Idiom: “to put out”
Meaning: To stop
from burning; to publish;
Jenny: Hey, Johnny!
No smoking is allowed in this building. You need to put out your cigarette
Johnny: It’s OK.
No one will know. I’ll just blow the smoke out the window.
Jenny: Are you
serious? The fire alarm might even go off any minute!
Johnny: Oh, all
right. I’ll put it out.
Sarah: I’m so
excited! My sister just put out a new crime novel!
Jacob: Wow! That’s
great. What’s her name?
Sarah: Tammy J.
Jacob: Hmmm, I
haven’t heard of her. Has she put out any other novels?
Sarah: Yes, she
has already put out two novels in the past four years. I can’t wait to read her
Sam: Megan, thank
you so much for letting me and my family stay at your house last weekend. When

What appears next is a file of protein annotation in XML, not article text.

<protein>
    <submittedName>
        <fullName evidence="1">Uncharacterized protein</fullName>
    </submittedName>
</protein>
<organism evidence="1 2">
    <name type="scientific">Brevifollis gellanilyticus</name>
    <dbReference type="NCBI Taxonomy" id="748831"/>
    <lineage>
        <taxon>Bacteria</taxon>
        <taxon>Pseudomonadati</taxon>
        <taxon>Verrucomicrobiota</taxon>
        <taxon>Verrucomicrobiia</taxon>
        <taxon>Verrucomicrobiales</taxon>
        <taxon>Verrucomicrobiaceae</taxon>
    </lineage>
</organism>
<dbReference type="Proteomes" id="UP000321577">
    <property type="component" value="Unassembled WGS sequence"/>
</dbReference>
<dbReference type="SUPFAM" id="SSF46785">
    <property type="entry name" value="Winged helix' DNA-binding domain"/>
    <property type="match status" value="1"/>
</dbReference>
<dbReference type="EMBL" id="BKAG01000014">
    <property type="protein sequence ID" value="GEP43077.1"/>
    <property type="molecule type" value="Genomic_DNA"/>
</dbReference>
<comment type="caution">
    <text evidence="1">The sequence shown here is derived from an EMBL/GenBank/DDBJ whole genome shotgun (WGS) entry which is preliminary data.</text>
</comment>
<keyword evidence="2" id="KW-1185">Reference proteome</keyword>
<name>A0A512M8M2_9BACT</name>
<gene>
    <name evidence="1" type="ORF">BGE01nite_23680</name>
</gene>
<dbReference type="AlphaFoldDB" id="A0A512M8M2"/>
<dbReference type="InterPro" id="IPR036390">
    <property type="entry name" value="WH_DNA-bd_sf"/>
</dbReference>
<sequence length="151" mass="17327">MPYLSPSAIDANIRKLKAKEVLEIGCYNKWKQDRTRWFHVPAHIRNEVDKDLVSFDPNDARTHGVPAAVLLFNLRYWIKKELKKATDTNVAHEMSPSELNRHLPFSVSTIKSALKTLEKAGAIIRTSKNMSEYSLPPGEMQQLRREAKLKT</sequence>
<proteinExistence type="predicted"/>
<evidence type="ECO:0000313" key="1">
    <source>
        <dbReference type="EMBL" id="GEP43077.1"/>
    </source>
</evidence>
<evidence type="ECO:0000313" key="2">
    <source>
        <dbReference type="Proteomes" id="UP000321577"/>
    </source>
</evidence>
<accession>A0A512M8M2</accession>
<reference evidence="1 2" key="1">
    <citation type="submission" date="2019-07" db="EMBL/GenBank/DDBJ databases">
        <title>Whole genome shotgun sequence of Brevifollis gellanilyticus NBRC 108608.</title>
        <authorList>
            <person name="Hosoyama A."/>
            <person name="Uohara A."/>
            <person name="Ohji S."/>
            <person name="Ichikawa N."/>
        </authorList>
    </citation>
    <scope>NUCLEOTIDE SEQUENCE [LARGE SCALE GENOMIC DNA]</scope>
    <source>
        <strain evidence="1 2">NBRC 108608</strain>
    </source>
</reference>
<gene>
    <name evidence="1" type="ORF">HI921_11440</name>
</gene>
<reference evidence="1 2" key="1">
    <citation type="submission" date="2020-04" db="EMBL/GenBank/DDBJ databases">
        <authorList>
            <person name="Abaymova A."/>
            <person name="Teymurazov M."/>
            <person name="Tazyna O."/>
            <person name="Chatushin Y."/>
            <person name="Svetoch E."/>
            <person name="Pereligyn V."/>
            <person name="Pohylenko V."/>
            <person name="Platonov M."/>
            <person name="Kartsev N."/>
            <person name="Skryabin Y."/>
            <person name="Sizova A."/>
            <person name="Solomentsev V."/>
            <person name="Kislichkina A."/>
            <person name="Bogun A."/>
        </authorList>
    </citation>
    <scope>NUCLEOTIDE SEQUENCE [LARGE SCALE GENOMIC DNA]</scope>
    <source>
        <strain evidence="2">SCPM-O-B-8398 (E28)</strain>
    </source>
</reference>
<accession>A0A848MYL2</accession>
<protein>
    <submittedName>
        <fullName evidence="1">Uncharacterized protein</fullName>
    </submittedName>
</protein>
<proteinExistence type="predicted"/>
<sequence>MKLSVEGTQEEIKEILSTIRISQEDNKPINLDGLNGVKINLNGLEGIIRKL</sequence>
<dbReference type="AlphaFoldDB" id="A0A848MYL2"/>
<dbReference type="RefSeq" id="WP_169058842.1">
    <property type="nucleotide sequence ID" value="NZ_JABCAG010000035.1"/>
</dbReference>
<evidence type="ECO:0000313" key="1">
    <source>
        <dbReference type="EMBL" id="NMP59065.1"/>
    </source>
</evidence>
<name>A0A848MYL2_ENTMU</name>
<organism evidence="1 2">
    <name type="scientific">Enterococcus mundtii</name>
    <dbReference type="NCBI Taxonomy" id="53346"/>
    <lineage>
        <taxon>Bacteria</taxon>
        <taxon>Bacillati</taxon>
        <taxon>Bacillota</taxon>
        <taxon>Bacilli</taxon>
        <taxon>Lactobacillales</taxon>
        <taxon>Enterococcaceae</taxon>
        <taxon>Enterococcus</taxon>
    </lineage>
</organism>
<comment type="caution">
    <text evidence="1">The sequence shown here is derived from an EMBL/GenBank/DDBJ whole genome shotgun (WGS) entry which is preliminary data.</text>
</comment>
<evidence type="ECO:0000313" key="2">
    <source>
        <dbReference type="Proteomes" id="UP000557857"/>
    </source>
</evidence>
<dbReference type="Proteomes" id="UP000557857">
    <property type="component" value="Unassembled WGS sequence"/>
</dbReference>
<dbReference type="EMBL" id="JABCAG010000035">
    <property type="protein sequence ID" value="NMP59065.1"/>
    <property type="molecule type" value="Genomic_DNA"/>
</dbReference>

the electricity went out at my house, I really didn’t know what to do.
Sam: Well, I hope
I didn’t put you out too much. My three-year old is really active and is always
Megan: Well, since
we don’t have any kids, it was fun having your family around. You didn’t put us
out at all.
Meaning: In example
put out” means to stop something from burning. In this example, Johnny
needs to put out his cigarette. In example #2, “to put out” means to
publish a book. In this example, Sarah’s sister has put out a crime novel. In
example #3, “to put out” means to inconvenience someone or trouble them in
some way. In this example, Sam’s family stayed with Megan over the weekend
because Sam’s electricity went out. Sam has a small child and he is worried
that he put Megan out or inconvenienced her. This
idiom can be found in Speaking Horizons, which is used in level 6
Listening/Speaking class. For more information, please visit: www.languagesystems.com.